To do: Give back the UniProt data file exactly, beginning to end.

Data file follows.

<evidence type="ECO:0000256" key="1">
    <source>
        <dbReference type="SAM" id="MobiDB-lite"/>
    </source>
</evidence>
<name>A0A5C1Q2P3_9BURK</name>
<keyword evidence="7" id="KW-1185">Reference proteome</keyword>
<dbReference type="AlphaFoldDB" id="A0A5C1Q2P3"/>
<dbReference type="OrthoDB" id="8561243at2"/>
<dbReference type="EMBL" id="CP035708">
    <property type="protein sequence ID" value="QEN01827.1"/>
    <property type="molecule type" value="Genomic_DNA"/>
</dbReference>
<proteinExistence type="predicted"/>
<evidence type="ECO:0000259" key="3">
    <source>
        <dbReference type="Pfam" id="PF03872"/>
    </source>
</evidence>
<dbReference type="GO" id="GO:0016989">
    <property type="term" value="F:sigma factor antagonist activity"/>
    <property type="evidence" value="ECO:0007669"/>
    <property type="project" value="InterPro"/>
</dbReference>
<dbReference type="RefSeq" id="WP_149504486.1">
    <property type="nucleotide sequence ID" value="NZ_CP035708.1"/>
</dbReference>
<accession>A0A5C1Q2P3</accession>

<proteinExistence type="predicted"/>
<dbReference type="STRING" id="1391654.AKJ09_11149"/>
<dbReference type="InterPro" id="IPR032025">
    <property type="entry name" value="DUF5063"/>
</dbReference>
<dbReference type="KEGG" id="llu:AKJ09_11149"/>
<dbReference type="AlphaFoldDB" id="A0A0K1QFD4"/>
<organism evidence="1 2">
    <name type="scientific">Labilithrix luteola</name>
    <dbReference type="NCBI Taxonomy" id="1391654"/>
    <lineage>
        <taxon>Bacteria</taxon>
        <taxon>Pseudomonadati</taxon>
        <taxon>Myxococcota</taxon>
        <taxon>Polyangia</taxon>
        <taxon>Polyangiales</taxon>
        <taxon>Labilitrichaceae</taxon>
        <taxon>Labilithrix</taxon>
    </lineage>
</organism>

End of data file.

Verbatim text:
<evidence type="ECO:0000256" key="1">
    <source>
        <dbReference type="SAM" id="MobiDB-lite"/>
    </source>
</evidence>
<name>A0A5C1Q2P3_9BURK</name>
<keyword evidence="7" id="KW-1185">Reference proteome</keyword>
<dbReference type="AlphaFoldDB" id="A0A5C1Q2P3"/>
<dbReference type="OrthoDB" id="8561243at2"/>
<dbReference type="EMBL" id="CP035708">
    <property type="protein sequence ID" value="QEN01827.1"/>
    <property type="molecule type" value="Genomic_DNA"/>
</dbReference>
<proteinExistence type="predicted"/>
<evidence type="ECO:0000259" key="3">
    <source>
        <dbReference type="Pfam" id="PF03872"/>
    </source>
</evidence>
<dbReference type="GO" id="GO:0016989">
    <property type="term" value="F:sigma factor antagonist activity"/>
    <property type="evidence" value="ECO:0007669"/>
    <property type="project" value="InterPro"/>
</dbReference>
<dbReference type="RefSeq" id="WP_149504486.1">
    <property type="nucleotide sequence ID" value="NZ_CP035708.1"/>
</dbReference>
<accession>A0A5C1Q2P3</accession>

<proteinExistence type="predicted"/>
<dbReference type="STRING" id="1391654.AKJ09_11149"/>
<dbReference type="InterPro" id="IPR032025">
    <property type="entry name" value="DUF5063"/>
</dbReference>
<dbReference type="KEGG" id="llu:AKJ09_11149"/>
<dbReference type="AlphaFoldDB" id="A0A0K1QFD4"/>
<organism evidence="1 2">
    <name type="scientific">Labilithrix luteola</name>
    <dbReference type="NCBI Taxonomy" id="1391654"/>
    <lineage>
        <taxon>Bacteria</taxon>
        <taxon>Pseudomonadati</taxon>
        <taxon>Myxococcota</taxon>
        <taxon>Polyangia</taxon>
        <taxon>Polyangiales</taxon>
        <taxon>Labilitrichaceae</taxon>
        <taxon>Labilithrix</taxon>
    </lineage>
</organism>